The 2021 Compliance Fundamentals Training Conference (CFTC) presents a wonderful opportunity to young compliance professionals, seasonal professionals, and other individuals belonging to the life insurance industry to set strong foundations of compliance and/or revisit the fundamentals.

It’s being held by the “Compliance & Ethics Forum For Life Insurers” (or “CEFLI” for short) – a platform for the ethics and compliance professionals in the life insurance industry.

Companies looking to train their new compliance staff should definitely explore this conference.

The event will focus on the key risk areas and fundamentals of compliance, including anti-fraud, anti-corruption, form filing, and handling complaints, among other things.

Furthermore, attendees will get the opportunity to network and learn from the best.

The Compliance Fundamentals Training Conference was originally scheduled for May 2021, but due to unforeseen circumstances, it was rescheduled to 2021.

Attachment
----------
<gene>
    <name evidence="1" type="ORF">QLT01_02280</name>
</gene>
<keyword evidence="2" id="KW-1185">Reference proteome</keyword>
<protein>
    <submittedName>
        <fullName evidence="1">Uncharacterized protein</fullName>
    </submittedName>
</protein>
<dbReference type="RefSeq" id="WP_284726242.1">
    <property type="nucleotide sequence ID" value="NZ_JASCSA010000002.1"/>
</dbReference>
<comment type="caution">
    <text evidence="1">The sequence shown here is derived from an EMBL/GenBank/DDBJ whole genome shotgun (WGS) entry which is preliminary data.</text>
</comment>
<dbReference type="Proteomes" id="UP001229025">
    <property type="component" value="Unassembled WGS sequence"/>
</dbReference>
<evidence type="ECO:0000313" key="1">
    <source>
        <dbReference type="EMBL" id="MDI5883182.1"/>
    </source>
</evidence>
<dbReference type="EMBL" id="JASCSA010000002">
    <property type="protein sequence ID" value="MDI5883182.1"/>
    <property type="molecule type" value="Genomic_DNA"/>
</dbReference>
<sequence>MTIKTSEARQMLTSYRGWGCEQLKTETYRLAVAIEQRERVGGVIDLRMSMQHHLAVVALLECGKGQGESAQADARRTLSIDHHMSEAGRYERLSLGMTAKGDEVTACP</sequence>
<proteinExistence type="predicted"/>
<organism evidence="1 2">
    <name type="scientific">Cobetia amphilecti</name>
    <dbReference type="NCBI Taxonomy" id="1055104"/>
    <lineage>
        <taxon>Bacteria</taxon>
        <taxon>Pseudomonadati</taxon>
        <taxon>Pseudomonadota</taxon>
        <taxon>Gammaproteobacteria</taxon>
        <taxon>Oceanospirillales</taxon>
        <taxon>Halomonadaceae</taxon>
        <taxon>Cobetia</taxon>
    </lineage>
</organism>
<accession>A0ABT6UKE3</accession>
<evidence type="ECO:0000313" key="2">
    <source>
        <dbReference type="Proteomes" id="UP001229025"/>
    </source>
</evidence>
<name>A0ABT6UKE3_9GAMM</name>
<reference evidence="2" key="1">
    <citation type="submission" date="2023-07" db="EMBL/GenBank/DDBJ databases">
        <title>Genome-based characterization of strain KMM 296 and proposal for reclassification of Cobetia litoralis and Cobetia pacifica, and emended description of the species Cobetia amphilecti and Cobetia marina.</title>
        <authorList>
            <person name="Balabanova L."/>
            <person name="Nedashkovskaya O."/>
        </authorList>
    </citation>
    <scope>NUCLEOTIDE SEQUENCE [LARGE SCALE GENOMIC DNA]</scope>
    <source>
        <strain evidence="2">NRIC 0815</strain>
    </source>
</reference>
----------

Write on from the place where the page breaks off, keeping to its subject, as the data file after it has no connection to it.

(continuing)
Register here 


2. AMLFC 4th Anti-Money Laundering & Financial Crimes Conference

Date: April 21 – 23, 2021

Venue: JW Marriott Marquis Miami, Florida

Price: $549 (1 Day Conference: AMLFC Institute) and $1,459 (3 Day Combo: AMLFC Institute & ComplianceAid Conference)

The Anti-Money Laundering and Financial Crimes (AMLFC) institute offers certifications in Anti-Money Laundering (AML), Countering Financing Terrorism (CFT), and Financial Crimes Prevention to both graduate and undergraduate students.

Every year, the institute holds a compliance conference that attracts industry professionals from all over the world.

In 2021, AML and FC enthusiasts are in for a treat. The 4th Anti-Money Laundering & Financial Crimes Conference will discuss the latest trends and tips in executing AML/FCP/CFT procedures.

Attendees will get the chance to interact with regulators, and learn about country-specific AML/CFT issues, trends, regulations, and much more.

Additionally, attending the conference can earn you up to 18 CPEs recognized by NASBA.

You can find the complete agenda and other important details on the official event page.

Register here


3. HCCA 2021 Managed Compliance Conference

Date: February 1 -3, 2021

Venue: Virtual Conference

Price: TBA

Every year, the Health Compliance Association (HCCA) – an association with more than 12,000 members – arranges the Managed Compliance Conference.